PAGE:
Coupe des nations Ville Saguenay
1st Stages 1 & 4
1st Stage 3 Tour Alsace
4th Paris–Roubaix Espoirs
4th ZLM Tour
2012
1st Vattenfall Cyclassics
1st Le Samyn
1st Cholet-Pays de Loire
1st Stage 6 Tour of Qatar
1st Stage 2 Route du Sud
2nd Halle–Ingooigem
2nd Road race, National Road Championships
4th Kuurne–Brussels–Kuurne
4th Tro-Bro Léon
4th GP de Denain Porte du Hainaut
9th Overall Driedaagse van West-Vlaanderen
1st Jersey green.svg Points classification
1st Stage 2
2013
1st Jersey pink.svg Overall Four Days of Dunkirk
1st Jersey green.svg Points classification
1st Jersey white.svg Young rider classification
1st Stages 1, 2 & 3
1st Grand Prix de Denain
1st RideLondon–Surrey Classic
1st Grand Prix d'Isbergues
1st Grote Prijs Beeckman-De Caluwé
1st Stage 4 Tour de Suisse
1st Stage 2 Eneco Tour
2nd Paris–Bourges
3rd Paris–Tours
9th Overall Tour de l'Eurometropole
9th Omloop van het Houtland
10th Vattenfall Cyclassics
2014
1st MaillotFra.PNG Road race, National Road Championships
1st Jersey pink.svg Overall Four Days of Dunkirk
1st Jersey green.svg Points classification
1st Jersey white.svg Young rider classification
1st Stages 1 & 2
1st Jersey yellow.svg Overall Tour de l'Eurometropole
1st Jersey green.svg Points classification
1st Jersey white.svg Young rider classification
1st Stages 1, 2 & 4
1st Jersey yellow.svg Overall Tour de Picardie
1st Jersey green.svg Points classification
1st Stages 2 & 3
1st Halle–Ingooigem
1st Kampioenschap van Vlaanderen
1st Grand Prix d'Isbergues
1st Stage 6 Tour of Qatar
2nd Gent–Wevelgem
3rd Brussels Cycling Classic
10th Omloop Het Nieuwsblad
2015
Tour of Belgium
1st Stages 2 & 3
4th Paris–Bourges
4th Tour de Vendée
6th Vattenfall Cyclassics
10th Omloop Het Nieuwsblad
2016
1st Milan–San Remo
1st Binche–Chimay–Binche
La Méditerranéenne
1st Stages 1 (TTT) & 2
1st Stage 1 Paris–Nice
Route du Sud
1st Jersey green.svg Points classification
1st Stage 5
2nd Paris–Tours
2nd Brussels Cycling Classic
5th Gent–Wevelgem
6th Grand Prix de Fourmies
8th Halle–Ingooigem
2017
1st MaillotFra.PNG Road race, National Road Championships
Tour de France
1st Stage 4
Held Jersey green.svg after Stages 4–6
Critérium du Dauphiné
1st Jersey green.svg Points classification
1st Stage 2
Étoile de Bessèges
1st Stages 1 & 4
1st Brussels Cycling Classic
1st Grand Prix de Denain
1st Halle–Ingooigem
1st Stage 1 Paris–Nice
1st Stage 2 Four Days of Dunkirk
2nd EuroEyes Cyclassics
6th Kuurne–Brussels–Kuurne
6th Milan–San Remo
6th Paris–Roubaix
7th Tro-Bro Léon
2018
1st Jersey white.svg Overall Tour Poitou-Charentes en Nouvelle-Aquitaine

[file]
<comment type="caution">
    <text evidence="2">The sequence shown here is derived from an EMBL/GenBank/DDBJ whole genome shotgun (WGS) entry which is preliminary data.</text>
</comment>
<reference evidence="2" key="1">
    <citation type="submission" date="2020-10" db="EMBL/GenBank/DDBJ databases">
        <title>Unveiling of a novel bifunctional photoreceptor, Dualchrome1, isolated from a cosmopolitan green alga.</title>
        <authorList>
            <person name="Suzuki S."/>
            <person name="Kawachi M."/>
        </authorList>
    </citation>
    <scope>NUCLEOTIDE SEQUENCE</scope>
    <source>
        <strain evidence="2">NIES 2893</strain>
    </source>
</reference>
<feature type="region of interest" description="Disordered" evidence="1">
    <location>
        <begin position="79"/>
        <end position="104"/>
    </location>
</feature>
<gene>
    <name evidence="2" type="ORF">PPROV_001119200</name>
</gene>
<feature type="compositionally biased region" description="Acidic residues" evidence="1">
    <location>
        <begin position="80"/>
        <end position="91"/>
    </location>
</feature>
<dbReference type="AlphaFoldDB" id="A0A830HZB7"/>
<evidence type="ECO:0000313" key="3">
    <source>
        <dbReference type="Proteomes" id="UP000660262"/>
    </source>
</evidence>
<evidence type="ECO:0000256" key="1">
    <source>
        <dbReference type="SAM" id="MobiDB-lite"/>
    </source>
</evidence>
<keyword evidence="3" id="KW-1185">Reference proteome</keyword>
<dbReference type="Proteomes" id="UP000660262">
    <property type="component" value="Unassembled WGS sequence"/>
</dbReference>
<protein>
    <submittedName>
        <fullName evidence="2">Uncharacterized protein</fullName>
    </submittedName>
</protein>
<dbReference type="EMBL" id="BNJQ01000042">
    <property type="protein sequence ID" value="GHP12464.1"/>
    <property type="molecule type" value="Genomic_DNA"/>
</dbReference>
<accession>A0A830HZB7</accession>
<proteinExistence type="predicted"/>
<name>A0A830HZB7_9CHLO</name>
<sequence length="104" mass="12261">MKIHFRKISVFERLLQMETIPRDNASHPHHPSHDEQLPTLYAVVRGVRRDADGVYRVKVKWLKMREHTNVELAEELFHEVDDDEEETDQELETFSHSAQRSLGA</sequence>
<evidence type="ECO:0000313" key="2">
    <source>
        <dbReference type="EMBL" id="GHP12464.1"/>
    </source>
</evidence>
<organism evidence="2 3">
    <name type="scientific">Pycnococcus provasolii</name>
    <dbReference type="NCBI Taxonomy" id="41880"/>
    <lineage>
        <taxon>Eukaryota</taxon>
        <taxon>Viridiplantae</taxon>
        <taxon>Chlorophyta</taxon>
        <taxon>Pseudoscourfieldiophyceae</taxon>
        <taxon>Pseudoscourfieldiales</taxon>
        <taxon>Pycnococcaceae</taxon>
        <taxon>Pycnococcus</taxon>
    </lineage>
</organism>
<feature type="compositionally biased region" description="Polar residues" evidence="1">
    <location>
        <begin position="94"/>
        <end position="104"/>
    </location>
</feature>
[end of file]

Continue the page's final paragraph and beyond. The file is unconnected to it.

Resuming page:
1st Jersey black.svg Points classification
1st Stages 1, 2, 3, 4 (ITT) & 5
1st Stage 18 Tour de France
1st Stage 1 Paris–Nice
1st Stage 8 Tour de Suisse
2nd EuroEyes Cyclassics
2nd Kuurne–Brussels–Kuurne
2nd Grand Prix de Fourmies
3rd Milan–San Remo
3rd Gent–Wevelgem
9th Omloop Het Nieuwsblad

Classics results timeline[edit]

Monument 2012 2013 2014 2015 2016 2017 2018
Milan–San Remo 129 34 127 1 6 3
Tour of Flanders 24 DNF 23 DNF 56 15
Paris–Roubaix 90 12 37 6 61
Liège–Bastogne–Liège
Giro di Lombardia
Classic 2012 2013 2014 2015 2016 2017 2018
Omloop Het Nieuwsblad 10 10 82 20 9
Kuurne–Brussels–Kuurne 4 22 11 6 2
E3 Harelbeke 101 56
Gent–Wevelgem 143 12 2 15 5 78 3
Hamburg Cyclassics 1 10 45 6 34 2 2
Paris–Tours 3 42 12 2

Grand Tour general classification results timeline[edit]

Grand Tour 2012 2013 2014 2015 2016 2017 2018
A pink jersey Giro d'Italia DNF DNF
A yellow jersey Tour de France 159 138 DNF 141
A red jersey Vuelta a España
Legend
Did not compete
DNF Did not finish

References[edit]

  1. ^ "Groupama-FDJ confirm 28 riders for 2019". Cyclingnews.com. Immediate Media Company. 15 November 2018. Retrieved 3 January 2019.
  2. ^ Arnaud Demare Wins U23 World Road Race Archived September 25, 2011, at the Wayback Machine
  3. ^ Susan Westemeyer (19 August 2012). "Demare wins Vattenfalls Cyclassics". Cycling News. Future Publishing Limited. Retrieved 20 August 2012.
  4. ^ "Greipel to miss World Championships in Limburg". Cycling News. Future Publishing Limited. 20 August 2012. Retrieved 20 August 2012.
  5. ^ "Kreder wins fourth stage in Dunkerque". Cyclingnews.com. Future plc. 4 May 2013. Retrieved 4 May 2013.
  6. ^ "Four Days of Demare in Liévin". Cyclingnews.com. Future plc. 3 May 2013. Retrieved 3 May 2013.
  7. ^ Axelgaard, Emil (11 May 2014). "Engoulvent and Demare share the spoils in Dunkirk". CyclingQuotes. JJnet.dk A/S. Retrieved 11 May 2014.
  8. ^ a b c "Demare details 2016 race programme - News Shorts". cyclingnews.com. 13 January 2016. Retrieved 28 March 2016.
  9. ^ Cossins, Peter (18 January 2016). "Demare opts for Giro d'Italia instead of Tour de France". cyclingnews.com. Retrieved 28 March 2016.
  10. ^ "Demare wins stage 2 at La Méditerranéenne". cyclingnews.com. 12 February 2016. Retrieved 28 March 2016.
  11. ^ "Paris-Nice: Team Sky's Ben Swift pipped by Arnaud Demare". bbc.co.uk. 7 March 2016. Retrieved 28 March 2016.
  12. ^ "Demare hits back at Milan-San Remo tow allegations". cyclingnews.com. 20 March 2016. Retrieved 28 March 2016.
  13. ^ "Arnaud Démare remporte Milan - San Remo !". L'Équipe. 19 March 2016.
  14. ^ "Tour de France: Demare wins in Vittel – French champion takes stage 4 victory in crash-marred sprint". www.cyclingnews.com. 4 July 2017.
  15. ^ "Marcel Kittel Wins Stage 6 of 2017 Tour de France Ahead of Arnaud Demare". Bleacher Report. 6 July 2017.
  16. ^ "Tour de France: Calmejane wins stage 8 - GC unchanged in blisteringly fast stage in the Jura mountains". www.cyclingnews.com. 8 July 2017.
  17. ^ "Tour de France: Demare, Trentin, Renshaw and others finish outside time limit on stage 9". www.cyclingnews.com. 9 July 2017.

External links[edit]